Remember, the most important person in the world is you, and you enjoy meeting your life goals, spending time with the people closest to you, being true to your own priorities, being okay with change, and making time for you.  Follow these five tips, and feel lighter every day.

Resources

·      Ways to Find Peace

·      The Power of Now

·      The Five Love Languages

 

“The Courage To Change”

Guest Blog from Epsilon Healing Academy

Have you ever wanted to change something in your life and no matter how much you tell yourself and others that you want to change, you stay stuck?  Sometime it feels as though invisible forces work against us.  In a way, that is true.

The fact is –- change is hard.

To begin with, change involves taking action.  In other words, it means adding something else to your (very likely) already full plate.  One’s degree of discomfort with a situation or circumstance is weighed against the time and effort it takes to do something about it.  This often happens on a subconscious level.  For example, you might think you’d like to exercise more but you tell yourself you’re too busy and leave it that, thinking that you will get to it eventually.  But, you don’t stop to dig deeper into the reasons you don’t make your well-being a priority.

We are masters at holding onto old habits, old ways of thinking and doing things.  We convince ourselves that if we are not exactly happy, we’re at least okay.  After all, we’ve survived this long.  The longer we remain entrenched, the harder it is to let go. Read More

Los Angeles Therapist & Life Coach | David Vendig | 323-744-0751 | www.DavidVendig.com

“The Best Kept Secret to Happiness”

How compassion is the best kept secret to being happy, healthy, wealthy and wise
Published on November 5, 2012 by Emma M. Seppala, Ph.D. in Feeling It
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Marketing executives want us to believe that happiness lies in a product that will taste delicious, magically fill our bank accounts, or transform us into a supermodel that looks not a day past 20. Our social norms promise that happiness will lie in status, accomplishments, relationships, and possessions. We are always on the lookout for the next thing: once we have the perfect mate, we look for the perfect home; once we’ve found the perfect home, we look for a bigger one, or a new car or a bigger bank account; once the perfect job is attained, we look for the next promotion or look forward to retirement or a new job.  We seem to be on a constant and futile chase after the promised land of lasting happiness. Dan Gilbert of Harvard University has shown that we are, in fact, terrible at predicting what will lead to happiness. Our norms, for example, would suggest that a winning lottery ticket would make our happiness scores skyrocket while paralysis would make them plummet. Research shows, however, that winning the lottery ticket, though it creates an initial rise in well-being, does not lead to lasting happiness over time nor does becoming paraplegic lead to lasting unhappiness.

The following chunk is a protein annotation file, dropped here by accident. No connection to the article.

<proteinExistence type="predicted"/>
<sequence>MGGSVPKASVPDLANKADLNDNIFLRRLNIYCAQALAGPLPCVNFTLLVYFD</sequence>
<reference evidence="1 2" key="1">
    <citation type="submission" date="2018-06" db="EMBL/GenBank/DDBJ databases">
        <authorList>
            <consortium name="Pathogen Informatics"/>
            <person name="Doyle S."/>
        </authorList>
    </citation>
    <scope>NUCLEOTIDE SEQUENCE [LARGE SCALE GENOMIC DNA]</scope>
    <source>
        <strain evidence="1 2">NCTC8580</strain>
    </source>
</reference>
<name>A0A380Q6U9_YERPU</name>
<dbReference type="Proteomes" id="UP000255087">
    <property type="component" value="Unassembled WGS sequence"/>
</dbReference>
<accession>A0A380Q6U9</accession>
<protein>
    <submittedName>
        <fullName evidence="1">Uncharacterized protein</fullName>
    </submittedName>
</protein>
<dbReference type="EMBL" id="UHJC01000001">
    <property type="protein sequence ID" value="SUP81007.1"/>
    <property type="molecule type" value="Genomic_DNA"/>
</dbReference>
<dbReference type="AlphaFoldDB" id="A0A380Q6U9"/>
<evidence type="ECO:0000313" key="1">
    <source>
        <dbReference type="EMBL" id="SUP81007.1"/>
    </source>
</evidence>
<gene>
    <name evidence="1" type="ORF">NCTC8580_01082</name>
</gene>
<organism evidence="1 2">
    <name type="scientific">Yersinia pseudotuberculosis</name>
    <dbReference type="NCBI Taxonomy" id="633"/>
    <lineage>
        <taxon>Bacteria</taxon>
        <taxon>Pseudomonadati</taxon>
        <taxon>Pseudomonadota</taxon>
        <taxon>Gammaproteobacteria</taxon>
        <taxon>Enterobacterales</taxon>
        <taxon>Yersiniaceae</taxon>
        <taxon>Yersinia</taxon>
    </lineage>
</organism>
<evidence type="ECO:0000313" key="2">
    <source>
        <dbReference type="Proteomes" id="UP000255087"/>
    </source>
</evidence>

A closer look at our own experiences as well as research data suggests that the secret to lasting happiness does not lie in any goods, relationships or achievements, but rather in what we can give: not just material gifts, but gifts of time, gifts of love, gifts of ourselves. Compassion and service don’t just make us happy but they also have a host of other associated benefits and may even contribute to a longer life. Here’s how:

Compassion Makes You Happy

brain-imaging study headed by neuroscientist Jordan Grafman from the National Institute of Health showed that the “pleasures centers” in the brain, i.e. the parts of our brains that are active when we experience pleasure (like dessert, money, sex) are equally active when we observe someone giving money to charity as when we receive money ourselves! Giving to others even increases well-being above and beyond spending money on ourselves. In a revealing experiment published in Science by Harvard Business School professor Michael Norton, participants received a sum of money. Half of the participants were instructed to spend the money on themselves and the other half were told to spend the money on others. At the end of the study, participants that had spent money on others felt significantly happier than those that had spent money on themselves. This is true even for infants! A recent study by Elizabeth Dunn and colleagues at the University of British Columbia shows that, even in children as young as 2, giving treats to others increases their happiness more than receiving treats themselves.

Compassion Makes You Wise

One reason compassion makes us happy is by broadening our perspective beyond ourselves. We know from research on anxiety and depression that these tense and unhappy states are highly self-focused. During stress or sadness, we are usually focused on the things that are going wrong in our lives. Research shows that depression and anxiety are linked to a state of self-focus, a preoccupation with “me, myself, and I.” When you do something for someone else, however, that state of self-focus immediately dissolves. Now think of a time you were feeling blue and suddenly a close friend or relative called you for urgent help with a problem. All of a sudden your attention was on helping them. Rather than feeling blue, you began to feel energized and before you knew it, you may even have felt better and had gained some perspective on your own situation as well.

Compassion Makes You Attractive  Read More

Los Angeles Therapist & Life Coach | David Vendig | 323-744-0751 | www.DavidVendig.com

“Dogs, Happiness, and Health”

Which is most likely to make you significantly happier and healthier?
Published on August 29, 2012 by Howard S. Friedman, Ph.D. in Secrets of Longevity